Lessons Learned from Romeo, Juliet, and the Transferable Mime Makeup of 2017

Saturday, June 20

By Abigail Angelos

I was studying abroad in London, England in the summer of 2017. I was the girl that carried a journal, sticky notes, Wendy’s napkins, and other miscellaneous trinkets, just in case I was inspired to document. This could entail social observations, ideas for fiction, or my mere thoughts that I decided were poetic. I was a person who quietly loved history and the arts, and sought inspiration everywhere. During my time in England, we were told that we were going to see Shakespeare’s play Romeo and Juliet in THE Globe Theatre. We were informed that we were going to be standing for the duration of the performance, just like the peasants of old; and although the thought of standing in place for hours horrified us, I will forever be grateful for that up-close experience.

Now to get to The Globe Theatre from the tube station, you have to take this long, sleek, futuristic-looking bridge. It is made of plexiglass and steel rails, but for the sake of imagination, I will describe them as glass and chrome. It feels though we were walking back in time as we approached the grass-looking roof and timber frame of The Globe. As we filed into “the pit,” as it is so affectionately called, I found a spot touching the stage. I was confused by the black missile-looking shapes hanging from the ceiling but felt excited because I had no idea what to expect. As the play began, Romeo graced us with his presence, and my jaw hit the floor. This was a contemporary version of the play, and Romeo was sporting a black beanie, Beats headphones, and mime make up. 

Up until this point, I believed I understood the story of Romeo and Juliet. I had read the play in high school and watched every movie version they had, from the 1960s- to Gnomeo and Juliet of 2011. It wasn’t until watching this example of it did it click for me…Romeo and Juliet is a story about desperation.                                    


Romeo began, as he always does, griping over his precious Rosaline ghosting him, but at the mere SIGHT of Juliet from across the room, he is entranced by another. Although Juliet was played by a woman clearly in her late 30s, her portrayal of 14-year-old Juliet was the most realistic I’ve seen. When she spouted the phrase, “Romeo, Oh! Romeo. Where for out thou Romeo?” I clearly heard a young teenager entranced by a crush. In every other version, the actress uses the same tone and solemn punctuation, making their meaning unclear and leaving generations thinking she is merely curious about his whereabouts. She was so excited about a boy and was venting to her mother figure. With both of them in stark white face paint with black and red accents, the slightest imperfection was evident. Throughout the play, their face paint would rub off every time they would hug, kiss, fight, and cry. It was a physical representation of how they were affecting each other. The more they interacted, the more their once perfectly painted faces would smear and wipe off. They were destroying each other and the paint helped us see past the star-crossed lovers angle, and amplified their need to cling to one another... even if it kills them.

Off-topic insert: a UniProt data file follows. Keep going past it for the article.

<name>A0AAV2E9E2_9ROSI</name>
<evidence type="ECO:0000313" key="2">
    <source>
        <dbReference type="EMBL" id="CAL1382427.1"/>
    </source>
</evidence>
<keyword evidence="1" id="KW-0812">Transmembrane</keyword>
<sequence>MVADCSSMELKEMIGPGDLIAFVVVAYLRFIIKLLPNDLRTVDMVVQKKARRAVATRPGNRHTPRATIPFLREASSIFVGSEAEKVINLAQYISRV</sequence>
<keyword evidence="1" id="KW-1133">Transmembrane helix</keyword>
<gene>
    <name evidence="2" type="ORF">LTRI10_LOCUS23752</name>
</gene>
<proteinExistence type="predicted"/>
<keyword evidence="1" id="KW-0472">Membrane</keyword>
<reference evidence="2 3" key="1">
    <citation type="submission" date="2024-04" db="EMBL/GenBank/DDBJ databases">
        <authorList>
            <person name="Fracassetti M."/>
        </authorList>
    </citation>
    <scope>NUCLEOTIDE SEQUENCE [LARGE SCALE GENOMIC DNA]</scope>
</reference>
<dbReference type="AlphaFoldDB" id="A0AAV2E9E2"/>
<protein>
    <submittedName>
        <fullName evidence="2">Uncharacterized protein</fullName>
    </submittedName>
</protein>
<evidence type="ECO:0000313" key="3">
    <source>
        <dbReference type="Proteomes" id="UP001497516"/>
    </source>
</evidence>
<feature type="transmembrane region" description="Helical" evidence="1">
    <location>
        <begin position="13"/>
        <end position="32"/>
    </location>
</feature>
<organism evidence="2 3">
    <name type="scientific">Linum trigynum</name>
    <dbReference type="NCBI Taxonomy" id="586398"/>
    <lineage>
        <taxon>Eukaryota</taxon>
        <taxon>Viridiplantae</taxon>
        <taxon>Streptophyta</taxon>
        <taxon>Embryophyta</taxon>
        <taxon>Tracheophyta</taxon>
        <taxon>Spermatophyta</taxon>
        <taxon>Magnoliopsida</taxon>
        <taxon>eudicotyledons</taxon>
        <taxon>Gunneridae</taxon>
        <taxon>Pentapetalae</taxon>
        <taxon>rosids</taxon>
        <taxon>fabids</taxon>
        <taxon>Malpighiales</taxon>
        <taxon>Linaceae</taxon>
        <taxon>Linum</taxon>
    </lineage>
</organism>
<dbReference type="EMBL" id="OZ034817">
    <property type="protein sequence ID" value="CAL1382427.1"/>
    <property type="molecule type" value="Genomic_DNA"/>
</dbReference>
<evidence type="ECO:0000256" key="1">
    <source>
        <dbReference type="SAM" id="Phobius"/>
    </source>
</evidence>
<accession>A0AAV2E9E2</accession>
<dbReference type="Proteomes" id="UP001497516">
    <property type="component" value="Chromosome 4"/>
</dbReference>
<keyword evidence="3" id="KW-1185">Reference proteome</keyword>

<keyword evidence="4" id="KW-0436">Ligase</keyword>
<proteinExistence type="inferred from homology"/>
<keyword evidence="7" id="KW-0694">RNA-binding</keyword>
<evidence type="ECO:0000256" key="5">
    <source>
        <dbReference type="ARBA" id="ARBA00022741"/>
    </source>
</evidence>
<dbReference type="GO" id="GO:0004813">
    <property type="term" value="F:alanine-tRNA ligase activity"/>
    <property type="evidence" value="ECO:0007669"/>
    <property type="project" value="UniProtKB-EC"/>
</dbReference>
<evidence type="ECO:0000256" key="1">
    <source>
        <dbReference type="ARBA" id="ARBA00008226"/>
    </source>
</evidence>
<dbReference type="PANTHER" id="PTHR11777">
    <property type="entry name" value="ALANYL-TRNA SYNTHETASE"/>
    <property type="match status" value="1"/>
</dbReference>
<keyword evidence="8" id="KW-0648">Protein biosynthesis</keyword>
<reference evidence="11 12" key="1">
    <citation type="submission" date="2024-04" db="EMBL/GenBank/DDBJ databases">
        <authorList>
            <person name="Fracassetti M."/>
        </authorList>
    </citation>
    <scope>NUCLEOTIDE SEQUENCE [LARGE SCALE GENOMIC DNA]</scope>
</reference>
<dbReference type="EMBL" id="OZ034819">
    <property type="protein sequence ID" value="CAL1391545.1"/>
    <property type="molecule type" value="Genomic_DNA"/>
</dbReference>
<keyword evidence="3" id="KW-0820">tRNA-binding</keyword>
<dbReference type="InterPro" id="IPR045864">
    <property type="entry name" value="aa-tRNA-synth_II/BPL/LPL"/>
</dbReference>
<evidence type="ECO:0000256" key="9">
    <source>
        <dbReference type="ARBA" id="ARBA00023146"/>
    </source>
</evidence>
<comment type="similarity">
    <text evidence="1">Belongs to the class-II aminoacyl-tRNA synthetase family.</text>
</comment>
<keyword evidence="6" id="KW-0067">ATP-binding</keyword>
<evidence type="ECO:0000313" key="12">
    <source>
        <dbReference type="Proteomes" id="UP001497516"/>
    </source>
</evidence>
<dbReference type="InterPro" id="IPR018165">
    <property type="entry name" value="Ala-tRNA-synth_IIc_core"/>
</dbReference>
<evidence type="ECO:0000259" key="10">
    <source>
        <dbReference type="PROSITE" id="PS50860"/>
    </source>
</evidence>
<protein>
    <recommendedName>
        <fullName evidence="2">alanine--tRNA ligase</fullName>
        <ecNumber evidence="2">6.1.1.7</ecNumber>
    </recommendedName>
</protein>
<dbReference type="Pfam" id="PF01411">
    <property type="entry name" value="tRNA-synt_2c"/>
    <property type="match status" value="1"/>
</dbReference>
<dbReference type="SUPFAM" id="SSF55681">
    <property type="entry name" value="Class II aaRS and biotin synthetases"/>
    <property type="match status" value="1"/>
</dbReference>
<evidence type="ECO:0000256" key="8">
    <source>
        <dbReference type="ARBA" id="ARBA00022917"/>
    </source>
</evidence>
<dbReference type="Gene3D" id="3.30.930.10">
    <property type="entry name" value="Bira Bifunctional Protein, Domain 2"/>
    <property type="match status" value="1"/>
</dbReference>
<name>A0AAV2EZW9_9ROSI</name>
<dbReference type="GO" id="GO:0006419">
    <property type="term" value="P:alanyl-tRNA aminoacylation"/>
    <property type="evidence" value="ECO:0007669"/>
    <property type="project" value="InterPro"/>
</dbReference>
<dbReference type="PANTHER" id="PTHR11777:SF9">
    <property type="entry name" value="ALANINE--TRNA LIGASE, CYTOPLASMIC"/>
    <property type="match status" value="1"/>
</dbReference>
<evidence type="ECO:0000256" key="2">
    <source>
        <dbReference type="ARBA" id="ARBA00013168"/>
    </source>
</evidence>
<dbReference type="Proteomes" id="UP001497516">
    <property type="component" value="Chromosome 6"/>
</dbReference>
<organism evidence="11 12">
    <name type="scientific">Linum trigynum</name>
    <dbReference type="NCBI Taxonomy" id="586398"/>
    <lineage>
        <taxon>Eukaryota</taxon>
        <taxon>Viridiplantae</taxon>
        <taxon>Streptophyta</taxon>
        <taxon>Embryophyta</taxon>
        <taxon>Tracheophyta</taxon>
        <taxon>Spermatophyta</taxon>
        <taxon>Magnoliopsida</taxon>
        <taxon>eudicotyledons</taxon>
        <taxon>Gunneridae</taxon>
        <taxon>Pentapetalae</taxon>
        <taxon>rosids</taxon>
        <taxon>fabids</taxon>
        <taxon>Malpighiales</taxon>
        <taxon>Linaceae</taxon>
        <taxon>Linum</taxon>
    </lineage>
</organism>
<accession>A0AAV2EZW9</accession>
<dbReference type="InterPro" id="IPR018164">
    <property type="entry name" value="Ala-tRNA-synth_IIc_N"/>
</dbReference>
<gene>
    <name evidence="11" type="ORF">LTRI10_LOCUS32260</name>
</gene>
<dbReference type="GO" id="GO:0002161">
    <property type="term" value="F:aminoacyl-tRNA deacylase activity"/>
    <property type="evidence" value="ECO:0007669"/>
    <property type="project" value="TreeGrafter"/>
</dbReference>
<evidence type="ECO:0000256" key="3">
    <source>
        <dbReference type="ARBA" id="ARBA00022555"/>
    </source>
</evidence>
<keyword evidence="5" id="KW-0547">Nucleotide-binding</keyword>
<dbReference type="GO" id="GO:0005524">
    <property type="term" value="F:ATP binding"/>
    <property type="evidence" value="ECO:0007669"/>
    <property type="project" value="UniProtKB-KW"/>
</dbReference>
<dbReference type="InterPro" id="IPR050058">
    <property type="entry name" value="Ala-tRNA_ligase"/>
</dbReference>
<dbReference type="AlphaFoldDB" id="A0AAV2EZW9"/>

I think this representation speaks a lot of truth about our emotional intelligence as youth. We feel as if someone finally “seeing” us somehow gives us our first breath of life, and if we lose their gaze, our self-worth and identity goes with it. We come into this world jubilant, with a precise coat of makeup on. As we go throughout our lives, we learn the ease and hardships that accompany the experiences of love. As we, ourselves, hug, cry, kiss, mock, caress, or fight, our masterpiece smears onto each other. This leads me to wonder if we are aware of how much skin we expose daily? Do we realize how much paint we grant to others and in turn, take away from them? This play, and concept in particular, highlighted how desperate we all are for connection in our lives. We all want to love and be loved in return, and deep down I don’t think it matters the cost. Even the most put together, mild-mannered of us feel this desire festering inside them.  For better or worse it is the human condition. As people continue to live their lives in search of its meaning, I am here to say look no further. We are here to accept one another, to connect with each other, and settle the longing we feel inside as we find our people through decades of trial and error.

When we’re young with a fresh coat of paint, we race from person to person hoping they’ll grant us validation. It is as if we are a balloon panicking to find an anchor to tether to before we disappear into the atmosphere. Be patient. Allow your paint to dry as a powerful abstract of your journey to get there, and don’t let the wrong individuals wipe more than their share from the picture you created.

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